Microsoft to open new data centres in UK

Today it was announced that Microsoft plans to open two new data centres in the UK in 2016.

Microsoft Chief Executive Satya Nadella revealed the plans at Microsoft’s Future Decoded event in London. One data centre will be built near London and another in a UK location yet to be named. These will be additions to Microsoft’s existing 24 data centres, which have already seen recent expansion in Ireland and the Netherlands.

Mr Nadella told the conference: ” [It] really marks a huge milestone and a commitment on our part to make sure that we build the most hyperscale public cloud that operates around the world with more regions than anyone else.”

Scott Guthrie, Executive Vice President of the Cloud and Enterprise group at Microsoft, added that the move would address privacy watchdogs’ concerns about “data sovereignty”. “We’re always very clear that we don’t move data outside of a region that customers put it in,” he told the BBC. “For some things like healthcare, national defence and public sector workloads, there’s a variety of regulations that says the data has to stay in the UK. Having these two local [Microsoft] Azure regions means we can say this data will never leave the UK, and will be governed by all of the local regulations and laws.”

Microsoft will not be able to access this data without the permission of customers or the data trustee, and if permission is granted by the data trustee, will only do so under its supervision. The provisions will be welcomed by those looking to protect highly sensitive data, such as government bodies. The extra resources should also result in even faster running applications.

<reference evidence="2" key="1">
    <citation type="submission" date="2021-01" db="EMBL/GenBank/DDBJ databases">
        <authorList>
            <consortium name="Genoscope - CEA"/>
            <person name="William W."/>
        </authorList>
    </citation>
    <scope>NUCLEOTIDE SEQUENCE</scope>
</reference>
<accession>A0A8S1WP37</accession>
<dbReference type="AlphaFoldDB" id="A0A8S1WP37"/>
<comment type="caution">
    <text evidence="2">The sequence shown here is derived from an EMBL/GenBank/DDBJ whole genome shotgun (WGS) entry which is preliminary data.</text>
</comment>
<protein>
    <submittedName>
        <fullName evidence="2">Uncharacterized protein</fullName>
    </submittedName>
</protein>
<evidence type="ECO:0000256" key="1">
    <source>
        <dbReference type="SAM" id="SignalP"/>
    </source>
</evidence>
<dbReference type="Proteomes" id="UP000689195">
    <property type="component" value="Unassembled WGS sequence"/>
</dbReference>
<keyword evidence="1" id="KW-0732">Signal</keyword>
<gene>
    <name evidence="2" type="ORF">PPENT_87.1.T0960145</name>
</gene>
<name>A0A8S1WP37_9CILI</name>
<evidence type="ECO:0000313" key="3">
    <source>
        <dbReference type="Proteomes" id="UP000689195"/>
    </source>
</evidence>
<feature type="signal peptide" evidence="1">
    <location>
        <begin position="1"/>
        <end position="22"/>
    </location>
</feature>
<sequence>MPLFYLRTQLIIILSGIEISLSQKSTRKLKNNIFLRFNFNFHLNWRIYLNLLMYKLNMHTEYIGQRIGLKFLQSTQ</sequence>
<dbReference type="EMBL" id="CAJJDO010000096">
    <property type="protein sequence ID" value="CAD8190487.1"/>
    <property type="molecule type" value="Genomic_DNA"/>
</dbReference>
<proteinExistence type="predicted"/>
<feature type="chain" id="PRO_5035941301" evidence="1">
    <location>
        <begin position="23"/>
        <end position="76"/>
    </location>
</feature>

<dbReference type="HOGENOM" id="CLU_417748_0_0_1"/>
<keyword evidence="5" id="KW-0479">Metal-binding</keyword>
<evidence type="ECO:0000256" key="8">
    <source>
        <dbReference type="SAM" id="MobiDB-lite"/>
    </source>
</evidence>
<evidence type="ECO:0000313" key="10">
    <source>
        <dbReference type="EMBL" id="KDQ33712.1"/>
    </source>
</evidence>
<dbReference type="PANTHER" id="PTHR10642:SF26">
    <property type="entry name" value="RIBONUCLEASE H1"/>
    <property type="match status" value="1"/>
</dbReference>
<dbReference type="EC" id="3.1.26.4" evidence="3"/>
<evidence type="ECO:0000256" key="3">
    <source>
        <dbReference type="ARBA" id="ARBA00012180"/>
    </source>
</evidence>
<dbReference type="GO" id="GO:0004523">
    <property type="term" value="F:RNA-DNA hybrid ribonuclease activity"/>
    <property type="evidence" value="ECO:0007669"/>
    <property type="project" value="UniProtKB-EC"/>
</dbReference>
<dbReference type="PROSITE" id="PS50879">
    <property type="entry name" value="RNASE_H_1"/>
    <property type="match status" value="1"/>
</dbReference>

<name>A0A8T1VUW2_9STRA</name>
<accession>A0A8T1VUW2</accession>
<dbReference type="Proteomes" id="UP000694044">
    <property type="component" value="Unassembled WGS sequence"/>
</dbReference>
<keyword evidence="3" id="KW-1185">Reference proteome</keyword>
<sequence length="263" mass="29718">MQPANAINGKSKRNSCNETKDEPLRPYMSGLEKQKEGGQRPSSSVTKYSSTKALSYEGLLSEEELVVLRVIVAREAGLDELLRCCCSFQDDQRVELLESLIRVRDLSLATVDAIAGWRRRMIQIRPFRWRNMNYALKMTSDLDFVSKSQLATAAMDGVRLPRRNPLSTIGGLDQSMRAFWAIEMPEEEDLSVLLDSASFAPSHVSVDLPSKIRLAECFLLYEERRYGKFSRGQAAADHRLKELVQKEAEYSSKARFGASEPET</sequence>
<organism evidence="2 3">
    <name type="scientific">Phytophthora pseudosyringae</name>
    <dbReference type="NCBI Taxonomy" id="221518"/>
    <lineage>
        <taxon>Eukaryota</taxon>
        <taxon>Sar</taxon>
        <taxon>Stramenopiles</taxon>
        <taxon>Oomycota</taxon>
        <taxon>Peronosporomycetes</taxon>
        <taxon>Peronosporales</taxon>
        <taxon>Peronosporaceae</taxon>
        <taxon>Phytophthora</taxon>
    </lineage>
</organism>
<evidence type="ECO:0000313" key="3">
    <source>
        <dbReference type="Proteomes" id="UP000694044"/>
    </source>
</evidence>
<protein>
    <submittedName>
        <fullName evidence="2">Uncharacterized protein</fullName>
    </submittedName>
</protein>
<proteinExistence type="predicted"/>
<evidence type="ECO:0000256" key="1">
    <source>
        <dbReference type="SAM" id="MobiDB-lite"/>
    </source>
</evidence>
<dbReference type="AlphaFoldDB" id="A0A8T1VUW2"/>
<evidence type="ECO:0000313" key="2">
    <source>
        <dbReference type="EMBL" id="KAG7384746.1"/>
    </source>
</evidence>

Microsoft’s existing clients include Tesco, Marks & Spencer, Pizza Hut and, to name a few. Nick McGuire, an expert at the tech research company CCS Insight commented: “Microsoft’s new UK data centre will be a big deal for enterprises here – especially in highly regulated industries. It unlocks one of the key restraints on those bodies wishing to embrace cloud services.”

Outsourcing computing work to Microsoft offers the potential for savings, as it removes the need to build and maintain own equipment.

For more information about cloud computing take a look at Core’s approach totransforming IT infrastructure or contact Core directly.

Ellen Grant
Ellen Grant

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